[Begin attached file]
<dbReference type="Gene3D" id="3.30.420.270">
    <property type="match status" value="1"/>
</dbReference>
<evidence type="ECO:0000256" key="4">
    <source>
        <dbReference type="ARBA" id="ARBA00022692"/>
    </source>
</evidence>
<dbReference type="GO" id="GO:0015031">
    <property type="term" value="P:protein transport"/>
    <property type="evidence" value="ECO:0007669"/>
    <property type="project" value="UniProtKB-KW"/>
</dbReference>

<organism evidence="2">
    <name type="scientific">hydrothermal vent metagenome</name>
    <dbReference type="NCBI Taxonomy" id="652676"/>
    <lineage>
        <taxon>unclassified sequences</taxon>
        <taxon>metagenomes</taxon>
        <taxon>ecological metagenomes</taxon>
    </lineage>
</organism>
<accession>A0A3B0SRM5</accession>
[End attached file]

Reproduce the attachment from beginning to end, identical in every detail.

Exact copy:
<dbReference type="Gene3D" id="3.30.420.270">
    <property type="match status" value="1"/>
</dbReference>
<evidence type="ECO:0000256" key="4">
    <source>
        <dbReference type="ARBA" id="ARBA00022692"/>
    </source>
</evidence>
<dbReference type="GO" id="GO:0015031">
    <property type="term" value="P:protein transport"/>
    <property type="evidence" value="ECO:0007669"/>
    <property type="project" value="UniProtKB-KW"/>
</dbReference>

<organism evidence="2">
    <name type="scientific">hydrothermal vent metagenome</name>
    <dbReference type="NCBI Taxonomy" id="652676"/>
    <lineage>
        <taxon>unclassified sequences</taxon>
        <taxon>metagenomes</taxon>
        <taxon>ecological metagenomes</taxon>
    </lineage>
</organism>
<accession>A0A3B0SRM5</accession>